“I don’t believe its safety allows us to keep it open,” Moe said of the Natatorium.
The major repairs that would be necessary are cost prohibitive, she said.
The brick facade fell off part of the building in January and the repairs range from $539,834 to $612,526. The other side of the building is showing signs of failure and a number of problems identified in a 2011 study have never been addressed due to lack of funding.
Moe said she wants the city to find alternatives for those who need an indoor pool for health reasons and that she wants to ensure the low to moderate income residents have access to recreational opportunities.
The city is exploring partnership opportunities with other pool facilities in the city, though options are limited.
The city has accepted Medicaid for aquatic/pool therapy programs and several staffers have mentioned that other facilities do the same.
The Electric confirmed with Benefis Health System that “through the Medicaid waiver program, aquatic/pool therapy is covered through a paid membership to the Peak if the patient meets certain criteria, as verified by his or her licensed healthcare provider. There is also a program known as ‘Silver Sneakers’ for patients covered under a certain Medicare Advantage plan, and one of the benefits under that program is the ability to use the Peak at no cost,” according to Benefis.
During Monday’s Park and Recreation Advisory Board meeting, members expressed an interest in finding short-term solutions for pool users such as partnering with the Montana School for the Deaf and Blind, but city pool staff said that pool was too small to provide many options for swimming lessons or other programming.
One board member suggested using the former Nautilus building at 2500 6th Ave. S. since it once had a pool.
The building, built in 1955, is older than the current Natatorium, was built as a grocery store and has been vacant for years.
The property is listed for sale for $590,000 and Mark Macek, the listing agent, told The Electric that “there is no pool in the facility. It is just a shell building with a dirt floor at the moment.”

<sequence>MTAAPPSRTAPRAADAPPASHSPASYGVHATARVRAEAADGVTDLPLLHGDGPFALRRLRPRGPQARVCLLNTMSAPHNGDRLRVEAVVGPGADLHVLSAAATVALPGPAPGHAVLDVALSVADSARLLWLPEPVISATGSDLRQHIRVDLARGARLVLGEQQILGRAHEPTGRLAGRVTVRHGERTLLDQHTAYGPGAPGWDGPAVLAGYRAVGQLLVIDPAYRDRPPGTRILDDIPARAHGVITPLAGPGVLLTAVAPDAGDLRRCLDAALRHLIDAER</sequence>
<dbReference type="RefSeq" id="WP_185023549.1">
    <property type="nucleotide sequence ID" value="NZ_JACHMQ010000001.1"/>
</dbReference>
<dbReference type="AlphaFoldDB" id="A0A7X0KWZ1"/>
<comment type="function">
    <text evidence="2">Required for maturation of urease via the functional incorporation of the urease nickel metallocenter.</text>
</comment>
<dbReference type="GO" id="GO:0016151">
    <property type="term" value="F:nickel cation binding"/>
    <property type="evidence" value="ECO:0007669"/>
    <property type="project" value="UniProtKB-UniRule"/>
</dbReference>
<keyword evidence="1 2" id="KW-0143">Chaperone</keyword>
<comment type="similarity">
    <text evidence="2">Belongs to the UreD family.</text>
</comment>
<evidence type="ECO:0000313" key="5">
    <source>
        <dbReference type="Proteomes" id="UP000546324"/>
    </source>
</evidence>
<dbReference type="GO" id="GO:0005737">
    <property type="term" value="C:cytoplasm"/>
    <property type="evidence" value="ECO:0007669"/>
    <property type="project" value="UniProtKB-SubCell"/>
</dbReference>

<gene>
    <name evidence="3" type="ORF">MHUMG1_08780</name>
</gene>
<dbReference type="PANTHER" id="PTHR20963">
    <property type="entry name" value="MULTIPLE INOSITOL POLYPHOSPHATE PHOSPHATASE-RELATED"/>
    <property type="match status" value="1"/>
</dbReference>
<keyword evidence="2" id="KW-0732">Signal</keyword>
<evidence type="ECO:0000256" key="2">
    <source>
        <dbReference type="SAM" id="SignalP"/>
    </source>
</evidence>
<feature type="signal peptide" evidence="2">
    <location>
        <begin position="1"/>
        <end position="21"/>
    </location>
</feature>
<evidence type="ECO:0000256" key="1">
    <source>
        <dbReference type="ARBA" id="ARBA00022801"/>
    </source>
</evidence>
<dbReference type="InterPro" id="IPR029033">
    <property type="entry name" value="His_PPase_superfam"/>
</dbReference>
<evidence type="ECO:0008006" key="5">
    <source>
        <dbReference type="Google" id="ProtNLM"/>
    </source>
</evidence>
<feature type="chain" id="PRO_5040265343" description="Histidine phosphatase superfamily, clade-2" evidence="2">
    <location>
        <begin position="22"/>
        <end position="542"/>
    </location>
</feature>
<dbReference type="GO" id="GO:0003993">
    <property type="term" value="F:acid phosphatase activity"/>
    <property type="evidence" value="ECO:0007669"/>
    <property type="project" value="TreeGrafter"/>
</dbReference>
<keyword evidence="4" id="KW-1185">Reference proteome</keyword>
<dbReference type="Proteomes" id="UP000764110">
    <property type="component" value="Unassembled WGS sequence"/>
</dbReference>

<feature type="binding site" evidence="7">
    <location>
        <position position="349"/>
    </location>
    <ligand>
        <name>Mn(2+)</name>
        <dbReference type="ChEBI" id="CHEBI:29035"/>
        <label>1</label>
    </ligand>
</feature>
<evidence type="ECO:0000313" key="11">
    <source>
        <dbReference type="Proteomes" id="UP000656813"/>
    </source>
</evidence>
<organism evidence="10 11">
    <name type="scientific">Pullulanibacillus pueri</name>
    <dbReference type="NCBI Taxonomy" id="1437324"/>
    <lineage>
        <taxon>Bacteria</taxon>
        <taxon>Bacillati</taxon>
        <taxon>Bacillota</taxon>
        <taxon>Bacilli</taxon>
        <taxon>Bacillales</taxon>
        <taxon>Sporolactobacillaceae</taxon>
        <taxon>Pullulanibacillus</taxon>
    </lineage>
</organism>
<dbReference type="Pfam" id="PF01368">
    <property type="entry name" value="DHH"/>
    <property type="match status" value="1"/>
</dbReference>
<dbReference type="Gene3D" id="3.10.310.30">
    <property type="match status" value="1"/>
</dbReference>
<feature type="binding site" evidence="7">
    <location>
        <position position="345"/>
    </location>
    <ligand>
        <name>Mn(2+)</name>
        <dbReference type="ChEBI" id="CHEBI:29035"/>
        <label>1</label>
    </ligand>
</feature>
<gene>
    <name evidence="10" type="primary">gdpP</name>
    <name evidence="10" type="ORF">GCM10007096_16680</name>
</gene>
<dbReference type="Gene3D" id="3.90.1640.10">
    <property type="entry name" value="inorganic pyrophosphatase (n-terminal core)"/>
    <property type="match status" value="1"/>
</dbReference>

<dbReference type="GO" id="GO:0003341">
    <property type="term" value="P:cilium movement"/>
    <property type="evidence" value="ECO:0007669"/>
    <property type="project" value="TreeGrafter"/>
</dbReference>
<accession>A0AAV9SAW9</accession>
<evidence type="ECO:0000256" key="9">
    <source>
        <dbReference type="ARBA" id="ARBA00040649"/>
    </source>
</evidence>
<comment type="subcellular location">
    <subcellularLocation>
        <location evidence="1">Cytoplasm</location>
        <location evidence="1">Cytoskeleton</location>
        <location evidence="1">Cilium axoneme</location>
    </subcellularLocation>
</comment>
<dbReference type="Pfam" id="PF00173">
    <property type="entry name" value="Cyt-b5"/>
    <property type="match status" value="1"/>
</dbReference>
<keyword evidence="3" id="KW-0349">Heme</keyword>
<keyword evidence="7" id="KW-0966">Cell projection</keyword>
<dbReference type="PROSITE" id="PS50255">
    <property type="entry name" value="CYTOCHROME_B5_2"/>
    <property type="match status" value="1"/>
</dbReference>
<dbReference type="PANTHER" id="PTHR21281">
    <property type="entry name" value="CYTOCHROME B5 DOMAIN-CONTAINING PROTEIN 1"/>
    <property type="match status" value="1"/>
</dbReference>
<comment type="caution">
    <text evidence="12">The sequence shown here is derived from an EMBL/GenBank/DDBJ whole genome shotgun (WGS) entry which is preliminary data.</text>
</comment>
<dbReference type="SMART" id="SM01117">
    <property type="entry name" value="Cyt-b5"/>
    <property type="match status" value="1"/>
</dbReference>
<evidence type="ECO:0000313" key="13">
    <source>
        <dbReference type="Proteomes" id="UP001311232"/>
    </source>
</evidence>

Commissioners adopted the budget, which funds the Natatorium for the entire year, but City Manager Greg Doyon and Park and Rec director Steve Herrig said they are planning to close the facility by Jan. 1, 2019 because there will be costs with securing the facility and likely demolishing the building. Other city pools have major maintenance needs as well, Doyon said.
Doyon told The Electric that the brick facade on the east side of the building is also failing and the city will likely remove the basketball hoops and fence off the area until the details are finalized for the property.
Doyon and Herrig said there will be minimal impact to full-time pool staff since the city will keep a pools manager, which oversees all of the city’s pools. The second full-time pools position is currently vacant and Doyon said it won’t be filled for now.
Commissioner Owen Robinson said he wants to be able to put more resources into public safety so the fire and police departments can provide a higher level of service.
In recent years, the city funded new fire engines, an additional fire inspector, a new ambulance, new squad vehicle, replacement self-contained breathing apparatus and other equipment needs at fire, and three new police positions, additional facility improvements and equipment for police, but staffing increases have not been to the level the police and fire chiefs have requested.